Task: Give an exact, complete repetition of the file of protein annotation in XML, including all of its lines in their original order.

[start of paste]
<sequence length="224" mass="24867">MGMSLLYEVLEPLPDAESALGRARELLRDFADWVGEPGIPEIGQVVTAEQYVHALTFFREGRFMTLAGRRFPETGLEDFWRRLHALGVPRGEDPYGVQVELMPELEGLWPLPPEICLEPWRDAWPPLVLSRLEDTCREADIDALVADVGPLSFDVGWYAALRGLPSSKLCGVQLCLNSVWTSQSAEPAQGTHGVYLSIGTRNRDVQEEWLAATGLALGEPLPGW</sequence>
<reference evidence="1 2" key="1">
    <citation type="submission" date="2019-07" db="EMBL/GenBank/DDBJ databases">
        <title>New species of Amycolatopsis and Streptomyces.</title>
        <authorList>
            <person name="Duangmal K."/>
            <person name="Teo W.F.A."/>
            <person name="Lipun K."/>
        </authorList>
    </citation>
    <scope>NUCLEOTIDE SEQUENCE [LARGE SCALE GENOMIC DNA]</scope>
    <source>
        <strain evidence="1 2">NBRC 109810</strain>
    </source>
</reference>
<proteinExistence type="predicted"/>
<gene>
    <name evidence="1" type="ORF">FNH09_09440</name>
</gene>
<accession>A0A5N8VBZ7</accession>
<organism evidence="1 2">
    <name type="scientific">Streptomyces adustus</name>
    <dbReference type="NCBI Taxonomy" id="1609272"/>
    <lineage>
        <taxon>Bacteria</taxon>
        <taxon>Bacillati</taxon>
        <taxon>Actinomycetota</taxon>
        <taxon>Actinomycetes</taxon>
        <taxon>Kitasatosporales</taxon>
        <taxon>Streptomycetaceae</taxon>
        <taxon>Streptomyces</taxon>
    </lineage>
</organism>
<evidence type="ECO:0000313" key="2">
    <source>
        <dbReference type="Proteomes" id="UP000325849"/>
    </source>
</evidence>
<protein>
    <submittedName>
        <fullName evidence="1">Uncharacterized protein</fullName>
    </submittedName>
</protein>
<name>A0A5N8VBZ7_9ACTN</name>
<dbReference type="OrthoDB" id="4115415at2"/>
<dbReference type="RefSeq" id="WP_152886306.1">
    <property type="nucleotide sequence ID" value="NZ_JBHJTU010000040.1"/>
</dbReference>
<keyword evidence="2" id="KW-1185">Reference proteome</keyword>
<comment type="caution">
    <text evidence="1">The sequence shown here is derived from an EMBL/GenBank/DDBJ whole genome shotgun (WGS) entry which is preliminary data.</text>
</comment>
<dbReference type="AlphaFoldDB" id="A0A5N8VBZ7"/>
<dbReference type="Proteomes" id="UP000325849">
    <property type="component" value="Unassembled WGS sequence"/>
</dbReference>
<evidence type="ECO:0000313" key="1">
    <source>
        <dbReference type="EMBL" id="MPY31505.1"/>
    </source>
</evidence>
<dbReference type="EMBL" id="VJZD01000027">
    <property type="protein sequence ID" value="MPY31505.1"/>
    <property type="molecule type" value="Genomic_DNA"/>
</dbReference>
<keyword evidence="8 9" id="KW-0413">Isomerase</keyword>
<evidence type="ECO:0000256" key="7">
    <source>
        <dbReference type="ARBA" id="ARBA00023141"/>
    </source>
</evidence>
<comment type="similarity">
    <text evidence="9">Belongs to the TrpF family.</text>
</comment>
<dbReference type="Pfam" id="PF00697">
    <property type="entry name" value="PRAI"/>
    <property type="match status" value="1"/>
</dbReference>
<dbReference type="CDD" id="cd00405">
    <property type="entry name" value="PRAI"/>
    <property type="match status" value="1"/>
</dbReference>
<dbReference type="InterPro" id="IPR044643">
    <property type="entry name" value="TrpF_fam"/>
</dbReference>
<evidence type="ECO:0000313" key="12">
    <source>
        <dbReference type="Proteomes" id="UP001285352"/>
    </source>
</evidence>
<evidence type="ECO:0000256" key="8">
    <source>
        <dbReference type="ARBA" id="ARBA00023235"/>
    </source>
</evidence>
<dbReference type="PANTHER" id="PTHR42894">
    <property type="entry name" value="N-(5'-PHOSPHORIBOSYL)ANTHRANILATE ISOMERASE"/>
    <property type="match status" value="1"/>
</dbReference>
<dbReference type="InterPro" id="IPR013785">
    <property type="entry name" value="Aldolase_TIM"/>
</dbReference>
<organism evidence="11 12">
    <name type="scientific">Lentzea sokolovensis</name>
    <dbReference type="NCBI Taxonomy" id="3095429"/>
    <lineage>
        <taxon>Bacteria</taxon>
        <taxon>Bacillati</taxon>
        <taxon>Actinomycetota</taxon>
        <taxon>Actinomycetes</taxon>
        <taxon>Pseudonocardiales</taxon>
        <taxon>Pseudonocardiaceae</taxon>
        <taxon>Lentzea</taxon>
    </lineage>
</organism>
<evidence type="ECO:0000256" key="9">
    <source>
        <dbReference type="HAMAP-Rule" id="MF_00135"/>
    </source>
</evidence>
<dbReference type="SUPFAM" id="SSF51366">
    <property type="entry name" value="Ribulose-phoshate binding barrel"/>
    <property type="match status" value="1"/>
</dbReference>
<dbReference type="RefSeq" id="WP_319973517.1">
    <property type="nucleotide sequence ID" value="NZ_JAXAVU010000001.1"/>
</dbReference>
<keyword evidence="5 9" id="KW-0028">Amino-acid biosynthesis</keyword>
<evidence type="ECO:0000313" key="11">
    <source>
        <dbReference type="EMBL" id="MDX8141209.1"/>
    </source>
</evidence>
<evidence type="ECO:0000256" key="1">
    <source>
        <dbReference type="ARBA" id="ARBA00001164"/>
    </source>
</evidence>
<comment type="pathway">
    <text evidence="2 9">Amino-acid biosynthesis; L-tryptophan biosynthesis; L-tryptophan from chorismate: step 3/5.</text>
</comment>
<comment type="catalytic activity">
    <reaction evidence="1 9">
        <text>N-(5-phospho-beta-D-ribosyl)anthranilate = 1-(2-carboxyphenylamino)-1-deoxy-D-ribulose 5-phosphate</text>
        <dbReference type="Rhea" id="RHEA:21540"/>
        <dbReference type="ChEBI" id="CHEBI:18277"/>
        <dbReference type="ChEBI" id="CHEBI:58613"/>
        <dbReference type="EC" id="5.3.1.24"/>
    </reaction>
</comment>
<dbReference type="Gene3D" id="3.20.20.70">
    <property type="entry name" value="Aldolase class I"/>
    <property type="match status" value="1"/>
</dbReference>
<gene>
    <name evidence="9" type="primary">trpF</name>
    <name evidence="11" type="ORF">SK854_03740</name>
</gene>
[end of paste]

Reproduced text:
<sequence length="224" mass="24867">MGMSLLYEVLEPLPDAESALGRARELLRDFADWVGEPGIPEIGQVVTAEQYVHALTFFREGRFMTLAGRRFPETGLEDFWRRLHALGVPRGEDPYGVQVELMPELEGLWPLPPEICLEPWRDAWPPLVLSRLEDTCREADIDALVADVGPLSFDVGWYAALRGLPSSKLCGVQLCLNSVWTSQSAEPAQGTHGVYLSIGTRNRDVQEEWLAATGLALGEPLPGW</sequence>
<reference evidence="1 2" key="1">
    <citation type="submission" date="2019-07" db="EMBL/GenBank/DDBJ databases">
        <title>New species of Amycolatopsis and Streptomyces.</title>
        <authorList>
            <person name="Duangmal K."/>
            <person name="Teo W.F.A."/>
            <person name="Lipun K."/>
        </authorList>
    </citation>
    <scope>NUCLEOTIDE SEQUENCE [LARGE SCALE GENOMIC DNA]</scope>
    <source>
        <strain evidence="1 2">NBRC 109810</strain>
    </source>
</reference>
<proteinExistence type="predicted"/>
<gene>
    <name evidence="1" type="ORF">FNH09_09440</name>
</gene>
<accession>A0A5N8VBZ7</accession>
<organism evidence="1 2">
    <name type="scientific">Streptomyces adustus</name>
    <dbReference type="NCBI Taxonomy" id="1609272"/>
    <lineage>
        <taxon>Bacteria</taxon>
        <taxon>Bacillati</taxon>
        <taxon>Actinomycetota</taxon>
        <taxon>Actinomycetes</taxon>
        <taxon>Kitasatosporales</taxon>
        <taxon>Streptomycetaceae</taxon>
        <taxon>Streptomyces</taxon>
    </lineage>
</organism>
<evidence type="ECO:0000313" key="2">
    <source>
        <dbReference type="Proteomes" id="UP000325849"/>
    </source>
</evidence>
<protein>
    <submittedName>
        <fullName evidence="1">Uncharacterized protein</fullName>
    </submittedName>
</protein>
<name>A0A5N8VBZ7_9ACTN</name>
<dbReference type="OrthoDB" id="4115415at2"/>
<dbReference type="RefSeq" id="WP_152886306.1">
    <property type="nucleotide sequence ID" value="NZ_JBHJTU010000040.1"/>
</dbReference>
<keyword evidence="2" id="KW-1185">Reference proteome</keyword>
<comment type="caution">
    <text evidence="1">The sequence shown here is derived from an EMBL/GenBank/DDBJ whole genome shotgun (WGS) entry which is preliminary data.</text>
</comment>
<dbReference type="AlphaFoldDB" id="A0A5N8VBZ7"/>
<dbReference type="Proteomes" id="UP000325849">
    <property type="component" value="Unassembled WGS sequence"/>
</dbReference>
<evidence type="ECO:0000313" key="1">
    <source>
        <dbReference type="EMBL" id="MPY31505.1"/>
    </source>
</evidence>
<dbReference type="EMBL" id="VJZD01000027">
    <property type="protein sequence ID" value="MPY31505.1"/>
    <property type="molecule type" value="Genomic_DNA"/>
</dbReference>
<keyword evidence="8 9" id="KW-0413">Isomerase</keyword>
<evidence type="ECO:0000256" key="7">
    <source>
        <dbReference type="ARBA" id="ARBA00023141"/>
    </source>
</evidence>
<comment type="similarity">
    <text evidence="9">Belongs to the TrpF family.</text>
</comment>
<dbReference type="Pfam" id="PF00697">
    <property type="entry name" value="PRAI"/>
    <property type="match status" value="1"/>
</dbReference>
<dbReference type="CDD" id="cd00405">
    <property type="entry name" value="PRAI"/>
    <property type="match status" value="1"/>
</dbReference>
<dbReference type="InterPro" id="IPR044643">
    <property type="entry name" value="TrpF_fam"/>
</dbReference>
<evidence type="ECO:0000313" key="12">
    <source>
        <dbReference type="Proteomes" id="UP001285352"/>
    </source>
</evidence>
<evidence type="ECO:0000256" key="8">
    <source>
        <dbReference type="ARBA" id="ARBA00023235"/>
    </source>
</evidence>
<dbReference type="PANTHER" id="PTHR42894">
    <property type="entry name" value="N-(5'-PHOSPHORIBOSYL)ANTHRANILATE ISOMERASE"/>
    <property type="match status" value="1"/>
</dbReference>
<dbReference type="InterPro" id="IPR013785">
    <property type="entry name" value="Aldolase_TIM"/>
</dbReference>
<organism evidence="11 12">
    <name type="scientific">Lentzea sokolovensis</name>
    <dbReference type="NCBI Taxonomy" id="3095429"/>
    <lineage>
        <taxon>Bacteria</taxon>
        <taxon>Bacillati</taxon>
        <taxon>Actinomycetota</taxon>
        <taxon>Actinomycetes</taxon>
        <taxon>Pseudonocardiales</taxon>
        <taxon>Pseudonocardiaceae</taxon>
        <taxon>Lentzea</taxon>
    </lineage>
</organism>
<evidence type="ECO:0000256" key="9">
    <source>
        <dbReference type="HAMAP-Rule" id="MF_00135"/>
    </source>
</evidence>
<dbReference type="SUPFAM" id="SSF51366">
    <property type="entry name" value="Ribulose-phoshate binding barrel"/>
    <property type="match status" value="1"/>
</dbReference>
<dbReference type="RefSeq" id="WP_319973517.1">
    <property type="nucleotide sequence ID" value="NZ_JAXAVU010000001.1"/>
</dbReference>
<keyword evidence="5 9" id="KW-0028">Amino-acid biosynthesis</keyword>
<evidence type="ECO:0000313" key="11">
    <source>
        <dbReference type="EMBL" id="MDX8141209.1"/>
    </source>
</evidence>
<evidence type="ECO:0000256" key="1">
    <source>
        <dbReference type="ARBA" id="ARBA00001164"/>
    </source>
</evidence>
<comment type="pathway">
    <text evidence="2 9">Amino-acid biosynthesis; L-tryptophan biosynthesis; L-tryptophan from chorismate: step 3/5.</text>
</comment>
<comment type="catalytic activity">
    <reaction evidence="1 9">
        <text>N-(5-phospho-beta-D-ribosyl)anthranilate = 1-(2-carboxyphenylamino)-1-deoxy-D-ribulose 5-phosphate</text>
        <dbReference type="Rhea" id="RHEA:21540"/>
        <dbReference type="ChEBI" id="CHEBI:18277"/>
        <dbReference type="ChEBI" id="CHEBI:58613"/>
        <dbReference type="EC" id="5.3.1.24"/>
    </reaction>
</comment>
<dbReference type="Gene3D" id="3.20.20.70">
    <property type="entry name" value="Aldolase class I"/>
    <property type="match status" value="1"/>
</dbReference>
<gene>
    <name evidence="9" type="primary">trpF</name>
    <name evidence="11" type="ORF">SK854_03740</name>
</gene>